All complaints entered in Habitat are actioned
The Department generally manages complaints well. Its documented complaint management practices and procedures broadly align with its Strategy, policies and objectives. We found these also aligned with the Ombudsman Western Australia’s complaint handling guidelines. While it is resource intensive, all complaints are recorded and actioned regardless of type or severity. This provides confidence that each incident is investigated and reduces the risk that valid community concerns will be missed.
During the period July 2016 to April 2018, the Department’s Disruptive Behaviour Reporting Line received over 21,000 complaints, or an average of around 1,000 complaints per month. The complaints were about things like yelling, threatening behaviour and noise from cars or loud music. Staff follow a standard process to assess whether a complaint is valid, and investigate and resolve straightforward complaints. We did an in-depth review of 30 complaint investigations from this period and found:
- staff recorded evidence and decisions, though this information was not always available in the ‘Habitat’ complaints management system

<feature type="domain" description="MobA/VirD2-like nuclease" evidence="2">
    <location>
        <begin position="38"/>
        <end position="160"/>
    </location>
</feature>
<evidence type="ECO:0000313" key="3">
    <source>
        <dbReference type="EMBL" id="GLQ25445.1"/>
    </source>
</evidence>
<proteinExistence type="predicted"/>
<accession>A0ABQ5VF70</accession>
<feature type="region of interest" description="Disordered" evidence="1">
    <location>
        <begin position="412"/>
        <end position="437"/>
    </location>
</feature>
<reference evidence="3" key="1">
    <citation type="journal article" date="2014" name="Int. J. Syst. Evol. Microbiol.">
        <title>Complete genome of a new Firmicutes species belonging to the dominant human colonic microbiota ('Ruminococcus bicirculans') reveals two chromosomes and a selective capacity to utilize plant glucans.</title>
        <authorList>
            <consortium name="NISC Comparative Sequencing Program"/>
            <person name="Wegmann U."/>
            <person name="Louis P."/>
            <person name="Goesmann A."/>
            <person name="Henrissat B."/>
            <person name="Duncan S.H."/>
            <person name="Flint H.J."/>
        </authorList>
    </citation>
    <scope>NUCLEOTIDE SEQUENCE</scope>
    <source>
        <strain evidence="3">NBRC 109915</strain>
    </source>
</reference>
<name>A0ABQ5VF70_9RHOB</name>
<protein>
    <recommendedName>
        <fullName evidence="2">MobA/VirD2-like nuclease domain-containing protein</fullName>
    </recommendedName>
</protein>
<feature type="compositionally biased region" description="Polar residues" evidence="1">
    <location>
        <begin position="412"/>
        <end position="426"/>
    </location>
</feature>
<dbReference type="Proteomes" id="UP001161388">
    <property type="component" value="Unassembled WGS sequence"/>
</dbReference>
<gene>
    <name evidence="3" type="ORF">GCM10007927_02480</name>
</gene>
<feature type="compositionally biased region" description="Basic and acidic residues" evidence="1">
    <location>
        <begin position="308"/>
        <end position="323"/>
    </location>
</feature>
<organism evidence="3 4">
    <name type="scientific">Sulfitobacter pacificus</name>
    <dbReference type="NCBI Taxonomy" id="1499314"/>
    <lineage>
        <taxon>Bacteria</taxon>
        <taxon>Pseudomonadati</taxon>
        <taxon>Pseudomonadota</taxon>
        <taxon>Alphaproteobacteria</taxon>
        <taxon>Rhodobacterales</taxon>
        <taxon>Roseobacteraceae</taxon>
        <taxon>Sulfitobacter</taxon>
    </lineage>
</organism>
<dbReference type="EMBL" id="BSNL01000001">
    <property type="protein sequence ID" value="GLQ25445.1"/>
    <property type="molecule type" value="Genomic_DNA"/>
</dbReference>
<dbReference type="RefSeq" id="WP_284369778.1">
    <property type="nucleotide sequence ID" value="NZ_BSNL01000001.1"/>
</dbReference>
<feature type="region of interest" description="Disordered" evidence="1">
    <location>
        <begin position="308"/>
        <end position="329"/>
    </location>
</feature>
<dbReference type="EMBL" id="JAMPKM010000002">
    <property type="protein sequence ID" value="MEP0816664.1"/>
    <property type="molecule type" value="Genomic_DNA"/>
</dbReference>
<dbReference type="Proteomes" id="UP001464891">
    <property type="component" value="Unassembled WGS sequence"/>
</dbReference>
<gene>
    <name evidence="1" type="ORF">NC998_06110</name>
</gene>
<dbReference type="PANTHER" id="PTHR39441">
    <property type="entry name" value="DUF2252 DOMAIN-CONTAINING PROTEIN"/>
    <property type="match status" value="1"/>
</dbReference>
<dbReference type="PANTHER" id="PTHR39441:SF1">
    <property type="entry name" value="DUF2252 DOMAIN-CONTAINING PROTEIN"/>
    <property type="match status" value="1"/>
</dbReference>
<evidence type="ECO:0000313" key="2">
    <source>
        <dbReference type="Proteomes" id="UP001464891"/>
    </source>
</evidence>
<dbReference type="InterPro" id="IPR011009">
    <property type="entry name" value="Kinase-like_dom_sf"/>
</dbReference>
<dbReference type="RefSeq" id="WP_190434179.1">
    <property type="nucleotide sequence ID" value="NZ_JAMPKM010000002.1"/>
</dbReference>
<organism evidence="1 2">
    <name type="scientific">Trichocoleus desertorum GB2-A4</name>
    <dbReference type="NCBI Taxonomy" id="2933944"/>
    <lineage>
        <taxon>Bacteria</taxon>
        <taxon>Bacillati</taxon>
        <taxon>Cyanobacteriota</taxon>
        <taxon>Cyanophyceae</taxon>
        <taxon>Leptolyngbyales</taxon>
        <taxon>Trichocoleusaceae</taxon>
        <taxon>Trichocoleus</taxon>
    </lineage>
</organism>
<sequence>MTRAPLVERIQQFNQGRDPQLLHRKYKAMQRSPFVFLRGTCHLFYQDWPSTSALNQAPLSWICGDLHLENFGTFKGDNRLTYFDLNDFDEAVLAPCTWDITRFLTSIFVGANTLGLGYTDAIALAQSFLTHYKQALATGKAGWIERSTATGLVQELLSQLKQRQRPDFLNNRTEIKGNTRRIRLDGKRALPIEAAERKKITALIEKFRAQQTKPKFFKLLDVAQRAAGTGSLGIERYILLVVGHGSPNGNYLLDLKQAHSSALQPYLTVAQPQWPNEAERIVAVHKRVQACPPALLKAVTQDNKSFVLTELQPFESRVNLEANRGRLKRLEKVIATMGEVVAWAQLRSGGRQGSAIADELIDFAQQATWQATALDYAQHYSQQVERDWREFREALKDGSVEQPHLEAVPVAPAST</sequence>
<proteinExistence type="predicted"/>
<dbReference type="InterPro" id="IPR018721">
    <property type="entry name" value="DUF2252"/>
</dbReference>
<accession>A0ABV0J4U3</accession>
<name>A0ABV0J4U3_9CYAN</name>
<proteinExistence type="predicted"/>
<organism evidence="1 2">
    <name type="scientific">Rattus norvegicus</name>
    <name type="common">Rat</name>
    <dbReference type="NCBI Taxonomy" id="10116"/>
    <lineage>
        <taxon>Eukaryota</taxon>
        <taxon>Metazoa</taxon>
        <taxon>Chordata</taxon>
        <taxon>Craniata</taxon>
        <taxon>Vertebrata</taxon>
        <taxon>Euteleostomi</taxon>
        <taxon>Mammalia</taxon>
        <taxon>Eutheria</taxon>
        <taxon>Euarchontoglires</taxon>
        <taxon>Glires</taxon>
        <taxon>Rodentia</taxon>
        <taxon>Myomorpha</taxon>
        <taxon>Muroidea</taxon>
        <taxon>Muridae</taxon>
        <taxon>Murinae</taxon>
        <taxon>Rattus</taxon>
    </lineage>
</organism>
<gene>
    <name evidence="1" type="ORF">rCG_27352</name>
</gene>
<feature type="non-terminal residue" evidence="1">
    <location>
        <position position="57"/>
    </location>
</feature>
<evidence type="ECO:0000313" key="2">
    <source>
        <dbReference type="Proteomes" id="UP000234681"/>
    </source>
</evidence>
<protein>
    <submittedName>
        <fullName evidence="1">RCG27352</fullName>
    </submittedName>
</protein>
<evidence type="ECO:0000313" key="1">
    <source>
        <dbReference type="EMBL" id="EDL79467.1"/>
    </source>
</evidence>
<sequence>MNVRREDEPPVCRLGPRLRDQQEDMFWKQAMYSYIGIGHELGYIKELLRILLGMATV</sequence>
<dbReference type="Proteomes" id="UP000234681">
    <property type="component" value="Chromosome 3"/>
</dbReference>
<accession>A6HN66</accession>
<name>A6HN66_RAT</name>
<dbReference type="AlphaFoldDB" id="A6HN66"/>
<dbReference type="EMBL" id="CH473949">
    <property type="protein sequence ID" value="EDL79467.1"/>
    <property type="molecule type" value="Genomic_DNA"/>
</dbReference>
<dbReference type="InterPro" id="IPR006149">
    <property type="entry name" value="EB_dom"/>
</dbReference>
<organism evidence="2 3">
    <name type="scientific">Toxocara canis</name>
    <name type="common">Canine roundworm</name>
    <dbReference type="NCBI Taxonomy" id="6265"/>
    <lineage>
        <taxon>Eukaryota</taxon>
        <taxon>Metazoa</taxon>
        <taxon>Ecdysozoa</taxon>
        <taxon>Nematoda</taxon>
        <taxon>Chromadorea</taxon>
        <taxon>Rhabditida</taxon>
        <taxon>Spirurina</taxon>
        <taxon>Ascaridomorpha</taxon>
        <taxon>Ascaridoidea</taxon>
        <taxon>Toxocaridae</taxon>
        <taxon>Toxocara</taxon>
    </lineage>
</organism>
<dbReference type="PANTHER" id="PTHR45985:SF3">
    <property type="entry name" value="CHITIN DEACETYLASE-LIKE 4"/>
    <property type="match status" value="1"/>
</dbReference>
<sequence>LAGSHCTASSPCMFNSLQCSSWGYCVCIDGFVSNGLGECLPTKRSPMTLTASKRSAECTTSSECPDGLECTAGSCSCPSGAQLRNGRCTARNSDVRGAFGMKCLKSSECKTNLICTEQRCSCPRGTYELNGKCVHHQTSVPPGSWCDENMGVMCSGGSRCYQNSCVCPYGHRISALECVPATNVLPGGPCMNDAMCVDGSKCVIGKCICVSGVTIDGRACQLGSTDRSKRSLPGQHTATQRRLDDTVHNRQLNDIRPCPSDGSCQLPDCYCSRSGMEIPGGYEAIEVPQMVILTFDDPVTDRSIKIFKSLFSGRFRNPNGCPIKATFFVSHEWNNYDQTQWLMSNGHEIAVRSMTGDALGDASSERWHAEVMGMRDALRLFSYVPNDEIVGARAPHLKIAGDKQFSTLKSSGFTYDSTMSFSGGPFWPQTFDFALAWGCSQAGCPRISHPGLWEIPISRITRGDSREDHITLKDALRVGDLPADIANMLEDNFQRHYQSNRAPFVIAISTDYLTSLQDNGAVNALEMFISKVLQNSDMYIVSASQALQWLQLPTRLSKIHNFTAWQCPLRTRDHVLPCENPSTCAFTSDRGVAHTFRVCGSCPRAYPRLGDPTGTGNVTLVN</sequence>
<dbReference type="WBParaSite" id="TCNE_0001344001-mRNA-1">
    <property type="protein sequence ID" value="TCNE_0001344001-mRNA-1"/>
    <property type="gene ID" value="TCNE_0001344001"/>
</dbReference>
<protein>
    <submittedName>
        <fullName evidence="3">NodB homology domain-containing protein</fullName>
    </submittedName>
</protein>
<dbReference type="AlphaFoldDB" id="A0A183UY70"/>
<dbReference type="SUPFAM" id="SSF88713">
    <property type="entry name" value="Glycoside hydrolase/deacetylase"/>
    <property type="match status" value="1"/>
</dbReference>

- tenants were given an opportunity to present their own evidence
- bias in decision making is reduced by involving at least 3 staff members in case conferences at the end of each complaint investigation where a disruptive behaviour occurred or was permitted by the tenant
- tenants and complainants were informed of outcomes in a timely manner.
Examples of complaint issues are shown in Figure 2.
Most complaints were lodged by neighbours, other ‘members of the public’ and ‘anonymous’ complainants (Table 2). Complaints occurred at similar rates across both metropolitan and non-metropolitan regions, and related to 18% of public housing properties. The Department faces a sizeable challenge to manage the volume of complaints and prevent poor tenant behaviour, so it is even more important to take all opportunities to streamline the process.
Only a small number of complaints (2,410 or 11%) led to a strike against the tenant after the complaint was investigated. Most strikes were issued for ‘disruptive’, the least severe category of behaviour (Figure 3). The number of evictions for this period was also low at 63, or less than 0.2% of all properties. The Department could therefore focus effort on targeting the relatively small number of disruptive tenants that are issued strikes. Better practice, such as outlined in the Guidelines for Complaint Management in Organizations, would see minor grievances resolved without the need for investigation.
Staff have competing priorities and face additional challenges in remote areas
The Department reviews and investigates most complaints, regardless of the severity of the complaint. It issued strikes for only 11% of complaints, but the rest required some level of investigation before each complaint could be closed. This is resource intensive, diverts resources from other activities and is particularly problematic in non-metropolitan offices with less resources, and longer travel times to visit tenants.